But mornings — ah, it is not such a bad thing to have one’s mind jolted awake by thought in the morning! And today it occurred to me long before sunrise that while certain philosophers have criticized what they disdainfully call “the god’s-eye view,” a perspective they say human beings often try to assume but can never realistically inhabit, the “subatomic view” is just as much outside human experience. Solid objects are not solid, the physicist tells us. Solidity does not exist! Accepting that there are gaps and spaces between atoms, what has this to do with life as we live it? With the “too, too solid” nature of our bodies and floors and the earth itself in terms of our experience (though we gardeners know healthy living soil to be full of earthworms and fungi and bacteria — anything but “rock solid”)? My question is, why is the subatomic view to be preferred? Why is it any more legitimate than the view from heaven? If one of those perspectives is suspect for being outside our experience, surely the other is, also.

Then, unbidden, an image of a doe and fawn comes to my mind. Not bothering their heads with philosophy, they stand motionless by the side of the road, the fawn obedient to its mother’s signals. Be still. Watch me. Listen. Follow me when I let you know it’s time. In some ways we share a world with deer, and in other ways we inhabit very different realms. Venn diagrams, our lives are, intersecting only at one edge, forming a delicate lentil of overlap. 

After a while the sky to the west takes on a rosy tinge, reflecting sunrise, and Sarah and I stroll out into the grass. She takes off like a shot toward the barn. Must have seen a rabbit. Thing is, she often doesn’t see the rabbits if they don’t move.

Dog, rabbits deer. They are closer to my notice and understanding than gods and atomic particles, but even to pay attention to these other creatures means taking a break from the books. Not just “the books,” as in novels and philosophy, history, economics, and such, but “the books” in terms of the profit-and-loss thinking necessary to running a largely seasonal business during “high season.” 

And it occurred to me also this morning that running an essentially one-person business, as I have for 25 years now, is a lot like conducting a second marriage alongside and simultaneously with the first. There is the anticipation stage, preparation for the initial launch (engagement). Then one goes public (wedding), followed by the leap into a honeymoon, the nature of which can never be precisely foreseen, and further surprises of life together. If the business is successful, one year follows another, but none is ever just like the previous, as each brings new challenges to be met. Children? Well, as a bookseller, though my guest authors are adults, I have almost family feelings for the authors and books I choose to promote.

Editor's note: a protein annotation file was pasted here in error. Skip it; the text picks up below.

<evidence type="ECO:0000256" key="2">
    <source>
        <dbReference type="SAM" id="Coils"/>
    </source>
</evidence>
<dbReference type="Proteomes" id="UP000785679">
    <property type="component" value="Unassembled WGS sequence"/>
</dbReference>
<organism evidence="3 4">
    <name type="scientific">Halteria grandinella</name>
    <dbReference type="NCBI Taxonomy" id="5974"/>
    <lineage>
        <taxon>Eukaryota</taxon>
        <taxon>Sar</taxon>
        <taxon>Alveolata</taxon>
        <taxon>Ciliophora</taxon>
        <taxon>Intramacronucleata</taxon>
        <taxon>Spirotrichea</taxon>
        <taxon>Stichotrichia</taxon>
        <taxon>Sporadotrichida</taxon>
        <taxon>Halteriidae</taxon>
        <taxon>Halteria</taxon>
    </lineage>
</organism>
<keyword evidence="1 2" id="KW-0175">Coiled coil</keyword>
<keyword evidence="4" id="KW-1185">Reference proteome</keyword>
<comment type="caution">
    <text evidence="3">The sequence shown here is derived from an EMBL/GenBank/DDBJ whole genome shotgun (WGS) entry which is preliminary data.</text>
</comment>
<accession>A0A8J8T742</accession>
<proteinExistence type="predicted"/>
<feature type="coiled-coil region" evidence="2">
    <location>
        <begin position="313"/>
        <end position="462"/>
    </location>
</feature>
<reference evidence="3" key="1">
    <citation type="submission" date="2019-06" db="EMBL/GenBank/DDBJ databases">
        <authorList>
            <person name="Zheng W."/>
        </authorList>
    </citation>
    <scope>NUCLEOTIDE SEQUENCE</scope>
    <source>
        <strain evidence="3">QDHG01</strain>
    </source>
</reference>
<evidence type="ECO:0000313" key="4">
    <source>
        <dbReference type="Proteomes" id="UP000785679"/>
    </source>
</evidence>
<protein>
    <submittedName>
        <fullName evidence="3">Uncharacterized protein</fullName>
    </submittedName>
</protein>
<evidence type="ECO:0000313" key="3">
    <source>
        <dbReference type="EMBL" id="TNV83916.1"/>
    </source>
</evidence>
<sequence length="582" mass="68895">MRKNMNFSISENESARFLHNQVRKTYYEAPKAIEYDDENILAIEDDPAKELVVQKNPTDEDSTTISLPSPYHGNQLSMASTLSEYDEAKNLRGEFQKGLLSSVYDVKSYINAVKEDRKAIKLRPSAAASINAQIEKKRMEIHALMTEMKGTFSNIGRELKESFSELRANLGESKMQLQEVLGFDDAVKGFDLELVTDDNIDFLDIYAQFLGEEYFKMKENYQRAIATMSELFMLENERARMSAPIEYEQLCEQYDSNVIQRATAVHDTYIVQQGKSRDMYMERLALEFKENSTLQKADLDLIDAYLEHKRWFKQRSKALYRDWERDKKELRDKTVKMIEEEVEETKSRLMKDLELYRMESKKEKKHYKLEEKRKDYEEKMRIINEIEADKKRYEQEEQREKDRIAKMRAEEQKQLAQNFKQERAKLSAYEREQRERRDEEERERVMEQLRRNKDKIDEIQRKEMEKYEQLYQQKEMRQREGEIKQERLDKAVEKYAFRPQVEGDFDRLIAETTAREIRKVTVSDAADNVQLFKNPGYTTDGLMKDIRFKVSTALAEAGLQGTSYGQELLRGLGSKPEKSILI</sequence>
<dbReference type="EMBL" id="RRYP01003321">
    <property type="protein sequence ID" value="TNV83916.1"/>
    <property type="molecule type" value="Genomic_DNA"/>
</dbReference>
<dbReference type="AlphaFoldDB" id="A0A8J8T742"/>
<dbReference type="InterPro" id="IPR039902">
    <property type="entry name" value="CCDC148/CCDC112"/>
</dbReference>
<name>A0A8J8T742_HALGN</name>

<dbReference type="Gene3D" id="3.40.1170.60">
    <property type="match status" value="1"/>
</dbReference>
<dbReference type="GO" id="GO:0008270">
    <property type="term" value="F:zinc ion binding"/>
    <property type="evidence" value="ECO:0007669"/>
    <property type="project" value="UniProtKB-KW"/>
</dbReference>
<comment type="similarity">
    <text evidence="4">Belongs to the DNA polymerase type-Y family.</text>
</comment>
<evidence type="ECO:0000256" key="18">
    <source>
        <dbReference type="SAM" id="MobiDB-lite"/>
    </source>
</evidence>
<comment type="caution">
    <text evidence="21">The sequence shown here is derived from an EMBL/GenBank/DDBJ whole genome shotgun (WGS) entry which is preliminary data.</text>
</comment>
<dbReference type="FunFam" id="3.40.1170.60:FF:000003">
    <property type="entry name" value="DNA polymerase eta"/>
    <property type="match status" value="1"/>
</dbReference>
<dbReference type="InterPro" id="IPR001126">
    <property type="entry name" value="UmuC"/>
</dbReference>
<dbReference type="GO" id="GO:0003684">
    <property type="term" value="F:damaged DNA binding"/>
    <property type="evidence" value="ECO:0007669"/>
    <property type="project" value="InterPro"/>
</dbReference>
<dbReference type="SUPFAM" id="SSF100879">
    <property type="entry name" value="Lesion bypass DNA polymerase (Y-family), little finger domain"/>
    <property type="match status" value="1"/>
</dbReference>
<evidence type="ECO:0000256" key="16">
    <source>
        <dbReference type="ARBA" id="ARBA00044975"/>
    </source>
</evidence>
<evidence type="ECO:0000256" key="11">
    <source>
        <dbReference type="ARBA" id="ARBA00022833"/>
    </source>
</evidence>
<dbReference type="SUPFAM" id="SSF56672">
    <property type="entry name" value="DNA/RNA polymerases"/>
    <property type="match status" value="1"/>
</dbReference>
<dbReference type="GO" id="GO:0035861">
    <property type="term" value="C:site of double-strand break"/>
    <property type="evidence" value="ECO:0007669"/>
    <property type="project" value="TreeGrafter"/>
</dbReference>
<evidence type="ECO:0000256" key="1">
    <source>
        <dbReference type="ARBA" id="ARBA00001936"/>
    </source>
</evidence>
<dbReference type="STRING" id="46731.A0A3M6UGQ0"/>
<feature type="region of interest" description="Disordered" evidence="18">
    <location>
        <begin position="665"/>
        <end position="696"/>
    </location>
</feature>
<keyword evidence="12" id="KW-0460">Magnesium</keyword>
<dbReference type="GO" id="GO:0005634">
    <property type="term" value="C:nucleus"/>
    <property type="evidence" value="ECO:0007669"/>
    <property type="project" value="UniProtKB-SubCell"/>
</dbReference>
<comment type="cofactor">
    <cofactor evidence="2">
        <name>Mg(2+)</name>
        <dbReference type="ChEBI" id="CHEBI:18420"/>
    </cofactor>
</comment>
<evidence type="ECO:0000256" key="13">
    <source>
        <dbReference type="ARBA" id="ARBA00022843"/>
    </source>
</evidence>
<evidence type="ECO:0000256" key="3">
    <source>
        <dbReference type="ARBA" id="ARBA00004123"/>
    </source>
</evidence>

My husband, as friends and regular readers know, is an artist — “the Artist,” I have taken to calling him lately — and so he too has another “marriage” on the side. Art has been his life for over half a century, while I have been married to a bookstore for only a quarter-century. How does that work out for us? Are we jealous of each other’s other partners? In a word, no. There are occasions when one of us, in fact, gives priority to the other’s other partner over our own. At those times we are each other’s support system. At other times, I go my way with the books, the Artist goes his way with painting, and we come back together with new stories to share, and that’s good, too. 

All these marriages — that of two human beings, of one with a business, of the other with his art — also involve many more people. Some friendships blossom and fade, others persist and deepen, but every single one of them has a place in the rich marriage history. 

These are some of my thoughts this morning, before sunrise, when I have time to think, to let my mind roam.

Happy 4th of July, everyone! And don’t forget, our TEA guest (Thursday Evening Author) this week, on July 5, is Kim Schneider. That’s at 7 p.m. on Waukazoo Street, so join us if you can — and bring your visiting relatives! They’ll pick up all kinds of ideas for how to entertain themselves when they visit you.

Photo of long-ago photo. Who remembers that place and time?